In Omaha Hi/Lo 8 or better (Omaha Hi/Lo) the game is played the same as Omaha High, except that the pot is split equally between the best high hand and the best qualifying low hand. Omaha Hi/Lo requires more skill from players as they must consider making a high hand total as well as possibly qualifying for a low hand.
8 or Better to qualify for low hand
A low hand must be five un-paired cards (with the highest card no greater than an 8).
A, 2, 3, 4, 5 is the best low hand (as straights and flushes do not apply to low hands).
The winning Low Hand (8 or better) is first decided by the player with the lowest High card. Upon a tie with the High card, the hand goes to the player with the next lowest High card. If the two highest cards are tied, then you move on to the third highest card etc. Any hand of 5 cards that contains card values of 9 or higher can NOT qualify as a low hand.
Omaha Hi/Lo is a very exciting game as players try to get a lock (sure-winner) on one side of the pot and gamble on drawing to the other side of the pot. An example would be if you have As, 2s, 3d, kd and the flop is 7s, 5s, Kd. The designation As,2s means Ace(spades) and Deuce(spades). Here you have the very best hand for low and a nut ace high flush draw plus pair of kings for high. This is the very type of pot that players get excited and jam (place many bets) in the pot, along with many other combinations that are possible in this game.
If there is no qualifying low hand, then the high hand wins the entire pot (100%).
- Each player receives four face-down cards (private cards) to start.
- At the showdown each player must use exactly two of their four private cards and combine them with exactly three of the five boardcards.
- At the showdown each player can use any two of their private cards for their high hand and any two of their private cards for their low.
- The best low hand is A, 2, 3, 4, 5. This will also count as a straight for high (straight has no bearing on low hands). Aces can be used for both high and low.
- Straights and flushes do not alter the value of a low hand.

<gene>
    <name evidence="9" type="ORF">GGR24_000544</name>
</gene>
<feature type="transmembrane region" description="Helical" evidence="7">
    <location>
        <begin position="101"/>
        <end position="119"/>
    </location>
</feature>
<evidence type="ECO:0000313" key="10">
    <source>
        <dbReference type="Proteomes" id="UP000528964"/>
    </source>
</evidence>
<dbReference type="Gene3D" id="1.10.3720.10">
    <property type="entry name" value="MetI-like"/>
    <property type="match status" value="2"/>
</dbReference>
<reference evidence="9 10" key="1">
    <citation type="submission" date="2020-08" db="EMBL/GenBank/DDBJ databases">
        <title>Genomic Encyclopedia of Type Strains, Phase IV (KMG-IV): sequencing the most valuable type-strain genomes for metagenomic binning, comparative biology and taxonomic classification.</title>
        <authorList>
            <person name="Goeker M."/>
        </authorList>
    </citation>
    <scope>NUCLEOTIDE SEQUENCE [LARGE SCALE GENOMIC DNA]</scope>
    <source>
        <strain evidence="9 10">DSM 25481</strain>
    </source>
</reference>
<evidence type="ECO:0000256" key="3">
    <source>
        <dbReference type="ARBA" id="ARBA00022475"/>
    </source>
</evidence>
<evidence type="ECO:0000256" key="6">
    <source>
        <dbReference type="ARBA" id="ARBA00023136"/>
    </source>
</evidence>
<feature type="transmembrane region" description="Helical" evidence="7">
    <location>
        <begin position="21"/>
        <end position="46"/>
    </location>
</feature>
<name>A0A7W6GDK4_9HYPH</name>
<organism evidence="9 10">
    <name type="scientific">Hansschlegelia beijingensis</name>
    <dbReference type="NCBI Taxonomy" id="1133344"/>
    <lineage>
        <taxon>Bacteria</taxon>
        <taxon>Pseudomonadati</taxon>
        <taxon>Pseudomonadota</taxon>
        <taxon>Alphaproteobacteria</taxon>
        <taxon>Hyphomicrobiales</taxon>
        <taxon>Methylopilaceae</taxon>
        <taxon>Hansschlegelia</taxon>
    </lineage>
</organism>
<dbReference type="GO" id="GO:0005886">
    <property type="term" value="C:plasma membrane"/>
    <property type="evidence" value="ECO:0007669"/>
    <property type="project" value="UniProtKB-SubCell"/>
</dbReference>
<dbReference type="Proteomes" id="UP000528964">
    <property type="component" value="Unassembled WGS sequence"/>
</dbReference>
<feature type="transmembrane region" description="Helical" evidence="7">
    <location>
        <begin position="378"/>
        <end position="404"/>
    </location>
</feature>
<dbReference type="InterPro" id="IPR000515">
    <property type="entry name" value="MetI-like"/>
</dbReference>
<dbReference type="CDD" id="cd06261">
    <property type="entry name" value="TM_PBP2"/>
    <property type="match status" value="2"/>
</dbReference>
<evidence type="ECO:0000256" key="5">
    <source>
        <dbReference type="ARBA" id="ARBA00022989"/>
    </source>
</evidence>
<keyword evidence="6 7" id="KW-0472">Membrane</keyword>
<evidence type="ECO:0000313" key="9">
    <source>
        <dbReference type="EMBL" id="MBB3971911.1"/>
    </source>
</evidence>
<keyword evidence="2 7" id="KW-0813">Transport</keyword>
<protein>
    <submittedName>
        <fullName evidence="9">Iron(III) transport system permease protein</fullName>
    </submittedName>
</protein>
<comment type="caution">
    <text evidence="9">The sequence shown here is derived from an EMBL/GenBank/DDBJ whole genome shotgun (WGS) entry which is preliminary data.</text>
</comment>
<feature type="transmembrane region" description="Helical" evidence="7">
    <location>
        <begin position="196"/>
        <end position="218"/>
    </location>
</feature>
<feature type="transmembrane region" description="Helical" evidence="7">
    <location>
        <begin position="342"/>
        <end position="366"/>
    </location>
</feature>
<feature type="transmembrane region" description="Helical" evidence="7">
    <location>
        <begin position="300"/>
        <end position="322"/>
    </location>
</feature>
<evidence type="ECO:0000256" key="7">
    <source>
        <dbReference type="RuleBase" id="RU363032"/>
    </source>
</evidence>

- A player can “scoop” (win the entire pot) with both the high and low by showing the highest and lowest hands.
RULES AND ORDER OF BETTING FOR OMAHA HI/LO
- The dealer deals each player their own four private cards face-down.
- First betting round
- The dealer spreads three community boardcards face-up on the table. This is commonly called “the flop”.
- Second betting round
- The dealer turns over a fourth boardcard face-up commonly called “the turn card”.
- Third betting round
- The dealer turns over one final community boardcard commonly called “the river card”.
- Final betting round
- Players show their hands. This is commonly called “the showdown”.
When players show their hands, they MUST use exactly:
- Two of their private cards
- Three of the five boardcards
Players can use any two of their private cards with any three board cards for their high hand, and players can also use any two of their private cards with any three board cards for their low hand. It is possible to win both high hand and low hand!
As you can see from the order of action above, there are four betting rounds in a complete game of Omaha, which are exactly the same as in Hold’em.
Each bet on the first two rounds of betting is set at the lower limit of the stakes structure. For example in a $5/$10 game, all bets and raises are $5 for the first two rounds (after private cards are dealt and once the flop is spread in center of table).
The last two rounds of betting (turn card and river) are set at the higher limit of the stakes structure. For example in a $5/$10 game, all bets and raises are $10 for the last two rounds.
One bet plus three raises (four total bets) are the maximum amount of bets allowed per betting round. This would consist of (1) a bet, (2) a raise, (3) a re-raise, and (4) a cap. The term cap is used to describe the 3rd raise in a round since betting is then capped and can not be raised anymore. Once any player has made the third raise (capped the pot), then players will have only the option of calling or folding.
Check-raising is allowed in all games.
In order to designate which player is the theoretical dealer in Omaha games, a round disk is used. This disk is called the dealer button or simply “the button”.
The player to the left of the button is first to receive a card and is required to post a small blind. The small blind is equal to half the lower limit bet rounded down to the nearest dollar. The player to the left of the small blind is required to post the big blind. The big blind is equal to the lower limit bet. These bets are referred to as blinds because players must post them before the dealer deals any cards to the players. These blinds are similar to the ante that is required in other games such as 7-Card Stud.
Both the small and the big blinds are considered live bets. They have the option of checking, calling, raising or folding when the betting action comes back around to their position. After the flop and after each subsequent betting round, the first active player left of the button is first to act.
When players first sit down to play, they will be required to post the equivalent of the big blind only once or they have the option to “sit out” until it is their natural turn to post the big blind. This rule is in place to ensure game fairness to all players. The rule prevents the possiblility of players entering games in late position and then leaving before they are required to post the big blind.